D.C. Officials: Sewage Project Will Raise Rates, Bring Jobs | WAMU 88.5 - American University Radio

WAMU 88.5 : Morning Edition

Filed Under:

D.C. Officials: Sewage Project Will Raise Rates, Bring Jobs

Play associated audio
D.C.'s plans to overhaul its sewage treatment system will mean pretty significant cost increases for users. 
Jessica Gould
D.C.'s plans to overhaul its sewage treatment system will mean pretty significant cost increases for users. 

Massive upgrades to the city’s sewer system will cause a major spike in residents' water rates, according to D.C. officials. But they also hope the giant construction project will lead to new jobs for District workers. 

As part of a federally mandated project, D.C. Water is planning to build three huge tunnels to capture the combination of stormwater and sewage that flows into local rivers during heavy rains. The agency broke ground on the project yesterday in Southwest D.C.

The machine used to build the tunnels is as big as a football field, and the project is the city's largest since the construction of Metro. But with a $2.6 billion dollar price tag, the project is going to be costly. An average retail customers' bill is expected to increase from $60 to $100 by 2010. 

Despite the costs, Mayor Vincent Gray says the project provides a major opportunity for D.C. residents. 

"We are going to make sure that these jobs that are created are going to the people of the District of Columbia and the people who live right here in Ward 8," he says.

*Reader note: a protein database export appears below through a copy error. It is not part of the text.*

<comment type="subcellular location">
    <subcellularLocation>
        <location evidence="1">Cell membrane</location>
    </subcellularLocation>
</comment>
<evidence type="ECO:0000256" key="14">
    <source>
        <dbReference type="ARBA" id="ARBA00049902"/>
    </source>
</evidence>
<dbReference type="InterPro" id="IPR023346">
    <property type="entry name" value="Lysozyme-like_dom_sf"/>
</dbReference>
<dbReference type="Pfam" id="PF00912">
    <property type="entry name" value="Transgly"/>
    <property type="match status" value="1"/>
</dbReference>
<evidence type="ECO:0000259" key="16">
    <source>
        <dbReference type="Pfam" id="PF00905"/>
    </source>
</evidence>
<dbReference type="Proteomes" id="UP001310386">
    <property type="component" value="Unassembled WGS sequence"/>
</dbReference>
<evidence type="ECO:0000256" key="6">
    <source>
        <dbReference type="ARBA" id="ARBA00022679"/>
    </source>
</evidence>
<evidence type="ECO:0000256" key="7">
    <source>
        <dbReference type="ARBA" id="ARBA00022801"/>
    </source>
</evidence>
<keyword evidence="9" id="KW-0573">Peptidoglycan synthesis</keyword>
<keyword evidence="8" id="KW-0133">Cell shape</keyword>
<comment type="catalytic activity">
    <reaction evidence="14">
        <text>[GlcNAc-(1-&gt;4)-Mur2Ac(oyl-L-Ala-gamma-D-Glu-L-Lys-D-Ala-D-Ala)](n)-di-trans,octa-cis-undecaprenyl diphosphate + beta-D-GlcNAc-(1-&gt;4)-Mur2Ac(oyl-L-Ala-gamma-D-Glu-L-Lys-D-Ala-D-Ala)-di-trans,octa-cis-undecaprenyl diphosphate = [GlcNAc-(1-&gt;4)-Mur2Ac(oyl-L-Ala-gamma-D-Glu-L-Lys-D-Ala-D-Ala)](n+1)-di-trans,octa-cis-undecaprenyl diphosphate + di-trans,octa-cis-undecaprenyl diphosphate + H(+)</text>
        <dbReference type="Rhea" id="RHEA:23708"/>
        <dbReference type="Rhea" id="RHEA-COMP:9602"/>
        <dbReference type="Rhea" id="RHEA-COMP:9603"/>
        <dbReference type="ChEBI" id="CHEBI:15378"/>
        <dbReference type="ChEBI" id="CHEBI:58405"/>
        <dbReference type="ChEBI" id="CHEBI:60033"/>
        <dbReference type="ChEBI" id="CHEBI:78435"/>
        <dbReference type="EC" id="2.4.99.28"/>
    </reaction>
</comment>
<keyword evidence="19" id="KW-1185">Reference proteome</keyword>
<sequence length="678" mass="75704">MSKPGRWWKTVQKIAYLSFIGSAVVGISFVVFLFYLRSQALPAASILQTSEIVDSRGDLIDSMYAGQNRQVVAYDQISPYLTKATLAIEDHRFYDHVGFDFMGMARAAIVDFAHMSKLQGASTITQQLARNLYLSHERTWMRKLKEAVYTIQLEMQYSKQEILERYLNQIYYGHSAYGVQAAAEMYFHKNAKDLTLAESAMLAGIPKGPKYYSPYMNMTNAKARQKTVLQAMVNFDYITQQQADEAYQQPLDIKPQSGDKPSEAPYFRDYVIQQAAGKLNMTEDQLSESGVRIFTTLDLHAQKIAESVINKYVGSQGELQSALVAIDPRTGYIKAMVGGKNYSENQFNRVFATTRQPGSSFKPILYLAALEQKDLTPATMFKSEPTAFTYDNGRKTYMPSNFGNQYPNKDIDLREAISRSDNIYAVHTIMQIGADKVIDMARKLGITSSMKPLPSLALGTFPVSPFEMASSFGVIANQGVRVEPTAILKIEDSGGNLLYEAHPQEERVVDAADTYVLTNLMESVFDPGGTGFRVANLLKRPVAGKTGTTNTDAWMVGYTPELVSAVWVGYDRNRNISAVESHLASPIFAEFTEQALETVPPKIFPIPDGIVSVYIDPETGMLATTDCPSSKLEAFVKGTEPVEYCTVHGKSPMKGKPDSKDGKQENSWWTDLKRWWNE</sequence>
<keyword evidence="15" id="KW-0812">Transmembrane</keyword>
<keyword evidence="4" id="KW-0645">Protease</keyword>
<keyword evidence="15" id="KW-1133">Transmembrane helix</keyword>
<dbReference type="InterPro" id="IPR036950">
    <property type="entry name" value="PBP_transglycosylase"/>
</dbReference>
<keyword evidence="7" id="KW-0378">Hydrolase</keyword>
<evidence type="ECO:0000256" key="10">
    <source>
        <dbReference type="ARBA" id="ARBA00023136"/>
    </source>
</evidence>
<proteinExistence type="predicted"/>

The project is expected to reduce sewage overflows by 96 percent, and is scheduled to be complete in 2025. 

NPR

Director Mike Nichols Remembered As A Comedian, Raconteur, Charmer

Robert Siegel remembers director and film icon Mike Nichols, who died Wednesday of a heart attack at 83.
NPR

Moderate Drinker Or Alcoholic? Many Americans Fall In Between

A study from the Centers for Disease Control and Prevention finds that 1 in 3 adults drinks excessively. That means eight or more drinks per week for women, and 15 or more drinks a week for men.
NPR

'I Will Not Sit Idly By' And Other Congressional Tweets On Immigration

Congress is out of session until the first week of December, so many members are weighing in on the president's speech on Twitter and other platforms — with mixed reactions.
NPR

Keep Your Head Up: 'Text Neck' Takes A Toll On The Spine

Newly published research finds that common texting posture can put as much as 60 pounds of force on the cervical spine.

Leave a Comment

Help keep the conversation civil. Please refer to our Terms of Use and Code of Conduct before posting your comments.